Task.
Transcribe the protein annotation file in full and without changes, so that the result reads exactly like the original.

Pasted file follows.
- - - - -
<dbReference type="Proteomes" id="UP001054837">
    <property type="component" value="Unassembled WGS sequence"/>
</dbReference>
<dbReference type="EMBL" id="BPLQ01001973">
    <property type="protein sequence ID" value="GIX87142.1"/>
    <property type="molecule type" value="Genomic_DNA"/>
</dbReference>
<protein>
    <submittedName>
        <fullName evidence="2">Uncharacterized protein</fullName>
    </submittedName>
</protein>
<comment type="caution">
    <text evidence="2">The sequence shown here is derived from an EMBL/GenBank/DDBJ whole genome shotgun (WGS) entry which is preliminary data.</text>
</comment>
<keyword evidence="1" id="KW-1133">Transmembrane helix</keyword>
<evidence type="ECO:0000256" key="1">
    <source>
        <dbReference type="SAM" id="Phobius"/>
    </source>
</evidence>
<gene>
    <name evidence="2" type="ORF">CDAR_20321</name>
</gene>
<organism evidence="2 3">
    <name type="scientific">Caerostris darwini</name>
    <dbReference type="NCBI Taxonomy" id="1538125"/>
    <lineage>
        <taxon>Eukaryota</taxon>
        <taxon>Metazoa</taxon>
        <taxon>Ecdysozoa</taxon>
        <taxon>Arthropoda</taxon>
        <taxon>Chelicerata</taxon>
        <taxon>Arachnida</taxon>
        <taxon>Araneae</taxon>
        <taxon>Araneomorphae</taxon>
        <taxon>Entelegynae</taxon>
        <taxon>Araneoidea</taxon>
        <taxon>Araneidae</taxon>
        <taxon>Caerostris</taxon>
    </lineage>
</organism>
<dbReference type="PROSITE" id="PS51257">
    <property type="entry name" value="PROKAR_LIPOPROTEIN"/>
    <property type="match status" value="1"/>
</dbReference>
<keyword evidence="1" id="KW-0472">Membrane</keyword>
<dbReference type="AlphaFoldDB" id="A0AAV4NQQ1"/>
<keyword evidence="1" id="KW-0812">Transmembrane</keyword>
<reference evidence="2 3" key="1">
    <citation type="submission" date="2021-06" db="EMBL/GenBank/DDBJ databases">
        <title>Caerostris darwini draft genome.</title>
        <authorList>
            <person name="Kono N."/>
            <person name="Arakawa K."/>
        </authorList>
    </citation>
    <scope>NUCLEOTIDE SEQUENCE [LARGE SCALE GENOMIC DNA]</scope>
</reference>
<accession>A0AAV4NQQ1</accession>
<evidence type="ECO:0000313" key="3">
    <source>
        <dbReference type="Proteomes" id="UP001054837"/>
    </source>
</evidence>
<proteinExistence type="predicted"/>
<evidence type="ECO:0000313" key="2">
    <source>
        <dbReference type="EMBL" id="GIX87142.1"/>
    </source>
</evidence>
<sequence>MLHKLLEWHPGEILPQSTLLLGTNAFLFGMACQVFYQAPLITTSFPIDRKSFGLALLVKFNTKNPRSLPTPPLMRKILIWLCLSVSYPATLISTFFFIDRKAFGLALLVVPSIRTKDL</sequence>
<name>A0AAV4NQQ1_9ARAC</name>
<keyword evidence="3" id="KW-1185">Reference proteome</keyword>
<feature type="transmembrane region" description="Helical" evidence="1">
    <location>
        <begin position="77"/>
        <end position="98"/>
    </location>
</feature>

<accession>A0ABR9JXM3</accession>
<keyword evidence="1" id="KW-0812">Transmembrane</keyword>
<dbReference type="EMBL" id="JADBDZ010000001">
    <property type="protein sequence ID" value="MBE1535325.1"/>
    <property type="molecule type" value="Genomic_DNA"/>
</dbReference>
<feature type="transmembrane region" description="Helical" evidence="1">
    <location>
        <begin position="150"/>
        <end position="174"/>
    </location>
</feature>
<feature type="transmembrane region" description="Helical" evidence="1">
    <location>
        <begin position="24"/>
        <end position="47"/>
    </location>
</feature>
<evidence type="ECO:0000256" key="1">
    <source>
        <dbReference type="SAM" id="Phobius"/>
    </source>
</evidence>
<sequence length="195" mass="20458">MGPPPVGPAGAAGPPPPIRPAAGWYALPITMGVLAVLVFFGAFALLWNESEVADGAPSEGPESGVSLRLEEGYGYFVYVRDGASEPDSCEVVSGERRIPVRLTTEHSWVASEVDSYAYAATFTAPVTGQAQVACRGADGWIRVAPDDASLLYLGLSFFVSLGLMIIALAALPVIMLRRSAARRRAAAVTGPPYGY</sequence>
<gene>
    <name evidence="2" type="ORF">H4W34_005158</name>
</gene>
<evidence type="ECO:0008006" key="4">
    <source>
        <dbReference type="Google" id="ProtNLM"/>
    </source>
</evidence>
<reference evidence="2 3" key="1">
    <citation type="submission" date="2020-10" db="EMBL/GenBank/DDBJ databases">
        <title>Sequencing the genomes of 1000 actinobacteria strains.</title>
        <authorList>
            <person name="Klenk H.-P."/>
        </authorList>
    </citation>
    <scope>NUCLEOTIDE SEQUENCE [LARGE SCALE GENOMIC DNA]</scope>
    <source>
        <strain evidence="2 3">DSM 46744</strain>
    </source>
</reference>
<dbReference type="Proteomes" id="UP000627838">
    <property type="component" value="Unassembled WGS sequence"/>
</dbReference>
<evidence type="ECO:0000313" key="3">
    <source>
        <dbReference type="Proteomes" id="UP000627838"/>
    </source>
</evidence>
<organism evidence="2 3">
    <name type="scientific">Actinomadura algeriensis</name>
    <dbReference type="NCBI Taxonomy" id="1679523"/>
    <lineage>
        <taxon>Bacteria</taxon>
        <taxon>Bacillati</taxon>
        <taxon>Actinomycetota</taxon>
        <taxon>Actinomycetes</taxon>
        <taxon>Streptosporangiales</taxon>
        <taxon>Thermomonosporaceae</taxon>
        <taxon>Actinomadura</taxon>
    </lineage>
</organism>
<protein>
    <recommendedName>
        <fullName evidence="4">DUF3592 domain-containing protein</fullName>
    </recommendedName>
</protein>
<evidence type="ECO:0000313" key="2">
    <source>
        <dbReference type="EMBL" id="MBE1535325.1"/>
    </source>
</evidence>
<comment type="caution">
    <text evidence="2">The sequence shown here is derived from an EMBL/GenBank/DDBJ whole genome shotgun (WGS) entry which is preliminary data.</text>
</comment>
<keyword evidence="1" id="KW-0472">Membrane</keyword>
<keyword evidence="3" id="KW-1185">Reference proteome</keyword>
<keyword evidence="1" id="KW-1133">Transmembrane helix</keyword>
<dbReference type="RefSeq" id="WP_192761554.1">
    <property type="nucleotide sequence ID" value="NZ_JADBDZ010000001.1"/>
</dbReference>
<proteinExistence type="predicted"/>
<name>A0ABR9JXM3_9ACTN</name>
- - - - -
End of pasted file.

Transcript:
<dbReference type="Proteomes" id="UP001054837">
    <property type="component" value="Unassembled WGS sequence"/>
</dbReference>
<dbReference type="EMBL" id="BPLQ01001973">
    <property type="protein sequence ID" value="GIX87142.1"/>
    <property type="molecule type" value="Genomic_DNA"/>
</dbReference>
<protein>
    <submittedName>
        <fullName evidence="2">Uncharacterized protein</fullName>
    </submittedName>
</protein>
<comment type="caution">
    <text evidence="2">The sequence shown here is derived from an EMBL/GenBank/DDBJ whole genome shotgun (WGS) entry which is preliminary data.</text>
</comment>
<keyword evidence="1" id="KW-1133">Transmembrane helix</keyword>
<evidence type="ECO:0000256" key="1">
    <source>
        <dbReference type="SAM" id="Phobius"/>
    </source>
</evidence>
<gene>
    <name evidence="2" type="ORF">CDAR_20321</name>
</gene>
<organism evidence="2 3">
    <name type="scientific">Caerostris darwini</name>
    <dbReference type="NCBI Taxonomy" id="1538125"/>
    <lineage>
        <taxon>Eukaryota</taxon>
        <taxon>Metazoa</taxon>
        <taxon>Ecdysozoa</taxon>
        <taxon>Arthropoda</taxon>
        <taxon>Chelicerata</taxon>
        <taxon>Arachnida</taxon>
        <taxon>Araneae</taxon>
        <taxon>Araneomorphae</taxon>
        <taxon>Entelegynae</taxon>
        <taxon>Araneoidea</taxon>
        <taxon>Araneidae</taxon>
        <taxon>Caerostris</taxon>
    </lineage>
</organism>
<dbReference type="PROSITE" id="PS51257">
    <property type="entry name" value="PROKAR_LIPOPROTEIN"/>
    <property type="match status" value="1"/>
</dbReference>
<keyword evidence="1" id="KW-0472">Membrane</keyword>
<dbReference type="AlphaFoldDB" id="A0AAV4NQQ1"/>
<keyword evidence="1" id="KW-0812">Transmembrane</keyword>
<reference evidence="2 3" key="1">
    <citation type="submission" date="2021-06" db="EMBL/GenBank/DDBJ databases">
        <title>Caerostris darwini draft genome.</title>
        <authorList>
            <person name="Kono N."/>
            <person name="Arakawa K."/>
        </authorList>
    </citation>
    <scope>NUCLEOTIDE SEQUENCE [LARGE SCALE GENOMIC DNA]</scope>
</reference>
<accession>A0AAV4NQQ1</accession>
<evidence type="ECO:0000313" key="3">
    <source>
        <dbReference type="Proteomes" id="UP001054837"/>
    </source>
</evidence>
<proteinExistence type="predicted"/>
<evidence type="ECO:0000313" key="2">
    <source>
        <dbReference type="EMBL" id="GIX87142.1"/>
    </source>
</evidence>
<sequence>MLHKLLEWHPGEILPQSTLLLGTNAFLFGMACQVFYQAPLITTSFPIDRKSFGLALLVKFNTKNPRSLPTPPLMRKILIWLCLSVSYPATLISTFFFIDRKAFGLALLVVPSIRTKDL</sequence>
<name>A0AAV4NQQ1_9ARAC</name>
<keyword evidence="3" id="KW-1185">Reference proteome</keyword>
<feature type="transmembrane region" description="Helical" evidence="1">
    <location>
        <begin position="77"/>
        <end position="98"/>
    </location>
</feature>

<accession>A0ABR9JXM3</accession>
<keyword evidence="1" id="KW-0812">Transmembrane</keyword>
<dbReference type="EMBL" id="JADBDZ010000001">
    <property type="protein sequence ID" value="MBE1535325.1"/>
    <property type="molecule type" value="Genomic_DNA"/>
</dbReference>
<feature type="transmembrane region" description="Helical" evidence="1">
    <location>
        <begin position="150"/>
        <end position="174"/>
    </location>
</feature>
<feature type="transmembrane region" description="Helical" evidence="1">
    <location>
        <begin position="24"/>
        <end position="47"/>
    </location>
</feature>
<evidence type="ECO:0000256" key="1">
    <source>
        <dbReference type="SAM" id="Phobius"/>
    </source>
</evidence>
<sequence length="195" mass="20458">MGPPPVGPAGAAGPPPPIRPAAGWYALPITMGVLAVLVFFGAFALLWNESEVADGAPSEGPESGVSLRLEEGYGYFVYVRDGASEPDSCEVVSGERRIPVRLTTEHSWVASEVDSYAYAATFTAPVTGQAQVACRGADGWIRVAPDDASLLYLGLSFFVSLGLMIIALAALPVIMLRRSAARRRAAAVTGPPYGY</sequence>
<gene>
    <name evidence="2" type="ORF">H4W34_005158</name>
</gene>
<evidence type="ECO:0008006" key="4">
    <source>
        <dbReference type="Google" id="ProtNLM"/>
    </source>
</evidence>
<reference evidence="2 3" key="1">
    <citation type="submission" date="2020-10" db="EMBL/GenBank/DDBJ databases">
        <title>Sequencing the genomes of 1000 actinobacteria strains.</title>
        <authorList>
            <person name="Klenk H.-P."/>
        </authorList>
    </citation>
    <scope>NUCLEOTIDE SEQUENCE [LARGE SCALE GENOMIC DNA]</scope>
    <source>
        <strain evidence="2 3">DSM 46744</strain>
    </source>
</reference>
<dbReference type="Proteomes" id="UP000627838">
    <property type="component" value="Unassembled WGS sequence"/>
</dbReference>
<evidence type="ECO:0000313" key="3">
    <source>
        <dbReference type="Proteomes" id="UP000627838"/>
    </source>
</evidence>
<organism evidence="2 3">
    <name type="scientific">Actinomadura algeriensis</name>
    <dbReference type="NCBI Taxonomy" id="1679523"/>
    <lineage>
        <taxon>Bacteria</taxon>
        <taxon>Bacillati</taxon>
        <taxon>Actinomycetota</taxon>
        <taxon>Actinomycetes</taxon>
        <taxon>Streptosporangiales</taxon>
        <taxon>Thermomonosporaceae</taxon>
        <taxon>Actinomadura</taxon>
    </lineage>
</organism>
<protein>
    <recommendedName>
        <fullName evidence="4">DUF3592 domain-containing protein</fullName>
    </recommendedName>
</protein>
<evidence type="ECO:0000313" key="2">
    <source>
        <dbReference type="EMBL" id="MBE1535325.1"/>
    </source>
</evidence>
<comment type="caution">
    <text evidence="2">The sequence shown here is derived from an EMBL/GenBank/DDBJ whole genome shotgun (WGS) entry which is preliminary data.</text>
</comment>
<keyword evidence="1" id="KW-0472">Membrane</keyword>
<keyword evidence="3" id="KW-1185">Reference proteome</keyword>
<keyword evidence="1" id="KW-1133">Transmembrane helix</keyword>
<dbReference type="RefSeq" id="WP_192761554.1">
    <property type="nucleotide sequence ID" value="NZ_JADBDZ010000001.1"/>
</dbReference>
<proteinExistence type="predicted"/>
<name>A0ABR9JXM3_9ACTN</name>